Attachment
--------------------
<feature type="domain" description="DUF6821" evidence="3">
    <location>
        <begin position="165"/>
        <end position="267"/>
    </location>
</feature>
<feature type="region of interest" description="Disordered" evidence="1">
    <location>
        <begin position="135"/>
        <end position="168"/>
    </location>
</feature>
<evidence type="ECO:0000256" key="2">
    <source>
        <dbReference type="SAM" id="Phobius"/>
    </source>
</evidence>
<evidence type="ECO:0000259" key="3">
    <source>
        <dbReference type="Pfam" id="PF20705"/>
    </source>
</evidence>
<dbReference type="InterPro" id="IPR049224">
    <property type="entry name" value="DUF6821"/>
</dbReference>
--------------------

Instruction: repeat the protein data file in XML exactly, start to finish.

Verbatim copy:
<feature type="domain" description="DUF6821" evidence="3">
    <location>
        <begin position="165"/>
        <end position="267"/>
    </location>
</feature>
<feature type="region of interest" description="Disordered" evidence="1">
    <location>
        <begin position="135"/>
        <end position="168"/>
    </location>
</feature>
<evidence type="ECO:0000256" key="2">
    <source>
        <dbReference type="SAM" id="Phobius"/>
    </source>
</evidence>
<evidence type="ECO:0000259" key="3">
    <source>
        <dbReference type="Pfam" id="PF20705"/>
    </source>
</evidence>
<dbReference type="InterPro" id="IPR049224">
    <property type="entry name" value="DUF6821"/>
</dbReference>